Digging Deeper

UMD Receives $3M to Establish Investigative Journalism Center
by Terp Staff | Photo by John T. Consoli

A $3 million award from the Scripps Howard Foundation will establish a new investigative journalism center on campus, reinforcing the Philip Merrill College of Journalism’s focus on training watchdog reporters.

UMD is one of two universities selected to host the new Howard Center for Investigative Journalism, announced by the Scripps Howard Foundation; a second center will be established at Arizona State University.

They will be multidisciplinary, graduate-level programs that emphasize investigative journalism projects delving into subjects vital to the public interest, conducted with journalism organizations from around the country. The Howard Centers are expected to begin programming for students in 2019.

“The centers are envisioned as innovative educational programs,” says Battinto Batts, director of the journalism fund for the Scripps Howard Foundation. “Both Arizona State University and the University of Maryland are well-positioned to challenge their students to become ethical, entrepreneurial and courageous investigative journalists.”

UMD and ASU were selected also because each has a rigorous curriculum and focuses on hands-on journalist training, the foundation announced.

Merrill College will use the award to recruit diverse classes of standout students and train them in ethical research and reporting methods and compelling multimedia storytelling, college officials say.

“Investigative journalists shine a light on our society’s problems and protect democracy by holding the powerful accountable,” says Lucy Dalglish, Merrill College dean. “The Howard Center at Merrill College will provide an unmatched opportunity for our students to learn to tell important stories in innovative ways, preparing them to become outstanding professional journalists.”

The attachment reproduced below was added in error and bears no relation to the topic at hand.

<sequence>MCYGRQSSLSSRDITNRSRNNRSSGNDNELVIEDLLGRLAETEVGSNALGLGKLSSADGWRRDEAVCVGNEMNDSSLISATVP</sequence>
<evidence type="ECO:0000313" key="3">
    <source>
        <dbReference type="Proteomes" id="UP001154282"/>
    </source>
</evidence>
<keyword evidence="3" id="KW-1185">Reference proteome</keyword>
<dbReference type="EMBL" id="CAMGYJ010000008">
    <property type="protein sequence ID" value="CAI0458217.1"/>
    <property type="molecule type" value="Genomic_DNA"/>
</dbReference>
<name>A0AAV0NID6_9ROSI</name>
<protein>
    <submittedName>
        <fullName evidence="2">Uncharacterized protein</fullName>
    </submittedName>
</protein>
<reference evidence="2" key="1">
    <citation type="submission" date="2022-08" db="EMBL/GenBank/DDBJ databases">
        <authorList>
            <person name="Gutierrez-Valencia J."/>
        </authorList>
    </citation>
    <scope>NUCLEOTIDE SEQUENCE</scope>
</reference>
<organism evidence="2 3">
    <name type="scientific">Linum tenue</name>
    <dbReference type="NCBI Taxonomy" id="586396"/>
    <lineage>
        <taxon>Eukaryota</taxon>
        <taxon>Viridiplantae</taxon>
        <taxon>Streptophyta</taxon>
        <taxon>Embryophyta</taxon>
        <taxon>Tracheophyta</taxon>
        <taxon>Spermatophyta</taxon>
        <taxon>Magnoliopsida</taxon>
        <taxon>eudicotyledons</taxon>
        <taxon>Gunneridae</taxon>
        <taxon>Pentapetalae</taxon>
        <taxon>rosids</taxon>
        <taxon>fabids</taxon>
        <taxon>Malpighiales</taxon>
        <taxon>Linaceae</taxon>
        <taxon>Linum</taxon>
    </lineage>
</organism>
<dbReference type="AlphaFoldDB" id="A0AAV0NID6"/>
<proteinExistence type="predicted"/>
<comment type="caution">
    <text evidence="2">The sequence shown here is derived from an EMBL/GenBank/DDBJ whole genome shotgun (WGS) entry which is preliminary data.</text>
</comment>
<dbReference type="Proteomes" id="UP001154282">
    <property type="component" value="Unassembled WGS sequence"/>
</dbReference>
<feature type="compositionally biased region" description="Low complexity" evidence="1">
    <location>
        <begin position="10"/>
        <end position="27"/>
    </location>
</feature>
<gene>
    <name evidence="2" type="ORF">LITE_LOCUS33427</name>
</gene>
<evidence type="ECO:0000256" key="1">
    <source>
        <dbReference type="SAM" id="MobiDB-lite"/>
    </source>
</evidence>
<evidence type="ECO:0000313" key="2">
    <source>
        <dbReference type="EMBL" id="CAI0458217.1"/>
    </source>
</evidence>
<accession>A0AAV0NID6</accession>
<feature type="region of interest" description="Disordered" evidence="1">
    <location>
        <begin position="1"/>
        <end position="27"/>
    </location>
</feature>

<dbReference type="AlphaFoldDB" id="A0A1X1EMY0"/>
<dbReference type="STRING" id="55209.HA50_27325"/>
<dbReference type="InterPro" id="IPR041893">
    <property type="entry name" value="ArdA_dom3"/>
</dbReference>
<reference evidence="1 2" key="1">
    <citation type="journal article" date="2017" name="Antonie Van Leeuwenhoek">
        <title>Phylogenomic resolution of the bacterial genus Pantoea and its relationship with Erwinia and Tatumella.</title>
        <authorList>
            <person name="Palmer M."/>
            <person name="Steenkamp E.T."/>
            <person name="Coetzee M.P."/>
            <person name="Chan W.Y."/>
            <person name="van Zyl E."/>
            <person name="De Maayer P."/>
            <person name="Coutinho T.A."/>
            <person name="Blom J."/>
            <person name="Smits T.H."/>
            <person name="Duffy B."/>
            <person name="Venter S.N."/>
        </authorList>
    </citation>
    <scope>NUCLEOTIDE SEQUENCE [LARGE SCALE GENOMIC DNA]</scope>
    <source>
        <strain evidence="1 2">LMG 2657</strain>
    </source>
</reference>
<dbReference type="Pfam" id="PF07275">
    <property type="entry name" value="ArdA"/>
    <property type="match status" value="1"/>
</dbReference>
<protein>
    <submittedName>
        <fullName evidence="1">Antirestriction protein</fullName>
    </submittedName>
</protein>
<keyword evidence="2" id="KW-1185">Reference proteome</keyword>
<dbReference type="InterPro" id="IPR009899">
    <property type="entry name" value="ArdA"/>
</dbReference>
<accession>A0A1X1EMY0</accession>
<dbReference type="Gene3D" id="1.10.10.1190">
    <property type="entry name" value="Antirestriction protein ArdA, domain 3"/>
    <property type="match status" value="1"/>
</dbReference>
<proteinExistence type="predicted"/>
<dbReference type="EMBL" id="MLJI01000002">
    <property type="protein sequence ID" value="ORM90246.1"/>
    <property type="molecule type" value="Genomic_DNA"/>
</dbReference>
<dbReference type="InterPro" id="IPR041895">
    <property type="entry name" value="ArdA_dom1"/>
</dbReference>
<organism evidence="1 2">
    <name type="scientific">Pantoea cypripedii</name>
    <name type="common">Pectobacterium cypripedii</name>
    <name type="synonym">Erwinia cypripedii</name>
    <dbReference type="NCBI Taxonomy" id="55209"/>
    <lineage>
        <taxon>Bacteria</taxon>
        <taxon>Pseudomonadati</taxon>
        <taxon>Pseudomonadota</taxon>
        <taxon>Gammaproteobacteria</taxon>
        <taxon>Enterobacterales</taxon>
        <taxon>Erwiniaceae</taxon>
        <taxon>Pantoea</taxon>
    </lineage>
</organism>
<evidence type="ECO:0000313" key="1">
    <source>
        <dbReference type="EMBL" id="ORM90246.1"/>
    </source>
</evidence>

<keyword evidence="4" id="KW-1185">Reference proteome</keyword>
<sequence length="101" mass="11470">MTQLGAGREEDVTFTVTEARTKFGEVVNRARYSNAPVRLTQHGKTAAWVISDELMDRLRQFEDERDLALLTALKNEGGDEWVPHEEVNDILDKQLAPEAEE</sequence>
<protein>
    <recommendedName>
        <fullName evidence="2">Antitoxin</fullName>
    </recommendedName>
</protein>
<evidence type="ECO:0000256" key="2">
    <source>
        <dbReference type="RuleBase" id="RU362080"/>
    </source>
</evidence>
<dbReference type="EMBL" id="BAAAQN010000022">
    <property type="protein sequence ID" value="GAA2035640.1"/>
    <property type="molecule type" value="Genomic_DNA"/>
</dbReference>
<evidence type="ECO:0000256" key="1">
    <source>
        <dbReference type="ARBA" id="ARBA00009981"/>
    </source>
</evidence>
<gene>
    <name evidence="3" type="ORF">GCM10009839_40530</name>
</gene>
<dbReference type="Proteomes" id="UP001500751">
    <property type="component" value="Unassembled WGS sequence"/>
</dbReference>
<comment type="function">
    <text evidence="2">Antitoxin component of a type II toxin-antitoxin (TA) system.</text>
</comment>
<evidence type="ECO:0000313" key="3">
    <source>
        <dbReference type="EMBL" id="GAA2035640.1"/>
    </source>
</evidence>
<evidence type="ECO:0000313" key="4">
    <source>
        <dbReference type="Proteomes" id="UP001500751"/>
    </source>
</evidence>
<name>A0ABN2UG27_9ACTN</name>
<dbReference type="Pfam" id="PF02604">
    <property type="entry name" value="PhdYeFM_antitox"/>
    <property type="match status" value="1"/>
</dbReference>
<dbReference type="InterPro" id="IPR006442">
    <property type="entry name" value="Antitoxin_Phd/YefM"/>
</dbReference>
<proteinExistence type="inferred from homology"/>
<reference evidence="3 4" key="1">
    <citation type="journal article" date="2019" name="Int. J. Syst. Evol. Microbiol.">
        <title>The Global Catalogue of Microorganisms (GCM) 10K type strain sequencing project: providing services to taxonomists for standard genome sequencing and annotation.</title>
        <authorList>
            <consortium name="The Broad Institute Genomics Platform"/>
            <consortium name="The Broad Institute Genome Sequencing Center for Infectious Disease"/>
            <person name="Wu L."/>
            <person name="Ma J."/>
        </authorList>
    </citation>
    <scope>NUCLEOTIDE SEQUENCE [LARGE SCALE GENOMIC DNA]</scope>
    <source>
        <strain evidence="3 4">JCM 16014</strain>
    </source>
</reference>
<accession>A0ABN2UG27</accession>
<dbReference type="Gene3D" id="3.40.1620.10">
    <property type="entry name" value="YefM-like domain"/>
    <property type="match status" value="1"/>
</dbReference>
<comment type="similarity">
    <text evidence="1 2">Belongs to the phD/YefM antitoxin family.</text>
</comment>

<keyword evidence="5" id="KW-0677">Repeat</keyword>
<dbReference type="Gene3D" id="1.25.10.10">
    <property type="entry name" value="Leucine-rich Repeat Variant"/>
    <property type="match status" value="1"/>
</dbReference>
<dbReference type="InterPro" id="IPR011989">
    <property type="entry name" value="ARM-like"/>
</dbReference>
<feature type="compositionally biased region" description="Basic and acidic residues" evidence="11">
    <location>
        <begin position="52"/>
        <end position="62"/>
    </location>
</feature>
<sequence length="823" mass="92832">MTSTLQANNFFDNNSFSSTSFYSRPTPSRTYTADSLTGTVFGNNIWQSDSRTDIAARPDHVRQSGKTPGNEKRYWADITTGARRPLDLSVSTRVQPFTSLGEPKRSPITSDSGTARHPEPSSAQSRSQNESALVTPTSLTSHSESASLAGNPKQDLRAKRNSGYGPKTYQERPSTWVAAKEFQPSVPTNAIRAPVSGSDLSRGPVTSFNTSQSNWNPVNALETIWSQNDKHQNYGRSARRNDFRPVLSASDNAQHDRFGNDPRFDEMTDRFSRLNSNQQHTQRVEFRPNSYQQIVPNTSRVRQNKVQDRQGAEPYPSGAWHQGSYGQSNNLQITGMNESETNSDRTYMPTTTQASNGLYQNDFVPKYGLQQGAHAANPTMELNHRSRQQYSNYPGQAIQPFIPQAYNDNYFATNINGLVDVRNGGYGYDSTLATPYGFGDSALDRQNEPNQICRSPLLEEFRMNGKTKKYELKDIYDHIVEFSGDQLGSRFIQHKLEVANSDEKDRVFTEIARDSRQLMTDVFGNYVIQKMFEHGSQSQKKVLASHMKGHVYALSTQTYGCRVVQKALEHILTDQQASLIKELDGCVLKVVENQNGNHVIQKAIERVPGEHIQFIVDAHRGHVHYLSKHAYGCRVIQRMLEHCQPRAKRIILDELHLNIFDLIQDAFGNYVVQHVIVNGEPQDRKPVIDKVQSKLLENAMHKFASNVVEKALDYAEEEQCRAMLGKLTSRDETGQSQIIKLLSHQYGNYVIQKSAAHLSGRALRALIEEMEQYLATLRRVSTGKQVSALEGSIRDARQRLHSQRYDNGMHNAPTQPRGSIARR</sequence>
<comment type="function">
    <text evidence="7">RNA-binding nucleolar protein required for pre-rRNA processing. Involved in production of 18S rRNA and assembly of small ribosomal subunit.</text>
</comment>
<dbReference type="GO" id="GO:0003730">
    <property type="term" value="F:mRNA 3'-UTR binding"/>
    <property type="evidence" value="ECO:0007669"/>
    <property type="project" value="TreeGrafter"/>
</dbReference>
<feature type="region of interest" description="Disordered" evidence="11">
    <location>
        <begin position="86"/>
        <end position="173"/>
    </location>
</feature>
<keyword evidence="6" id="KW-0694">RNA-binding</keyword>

Merrill Students Follow the Leads

Investigative journalism is already in Merrill College’s bloodstream. In the past year alone, Terps tackled the following investigative projects:

• “Home Sick,” which won the 2018 Robert F. Kennedy Journalism Award, exposed how poor living conditions in disadvantaged neighborhoods can contribute to asthma and other illnesses.

• “Trading Away Justice,” a project from the new investigative bureau of the college’s Capital News Service reported on wrongly arrested people who pleaded guilty rather than face trial and potentially long prison sentences. Students showed how opposite choices made by two brothers wrongfully convicted of murder made a big impact on their lives.

• Students of Dana Priest, John S. and James L. Knight Chair in Public Affairs Journalism, reported on popular opinions and government actions related to Confederate monuments in front of county courthouses in five Southern states.

• “Strength and Shame,” an award-winning documentary, delved into the deadly abuse of heroin, prescription painkillers and other opioids.


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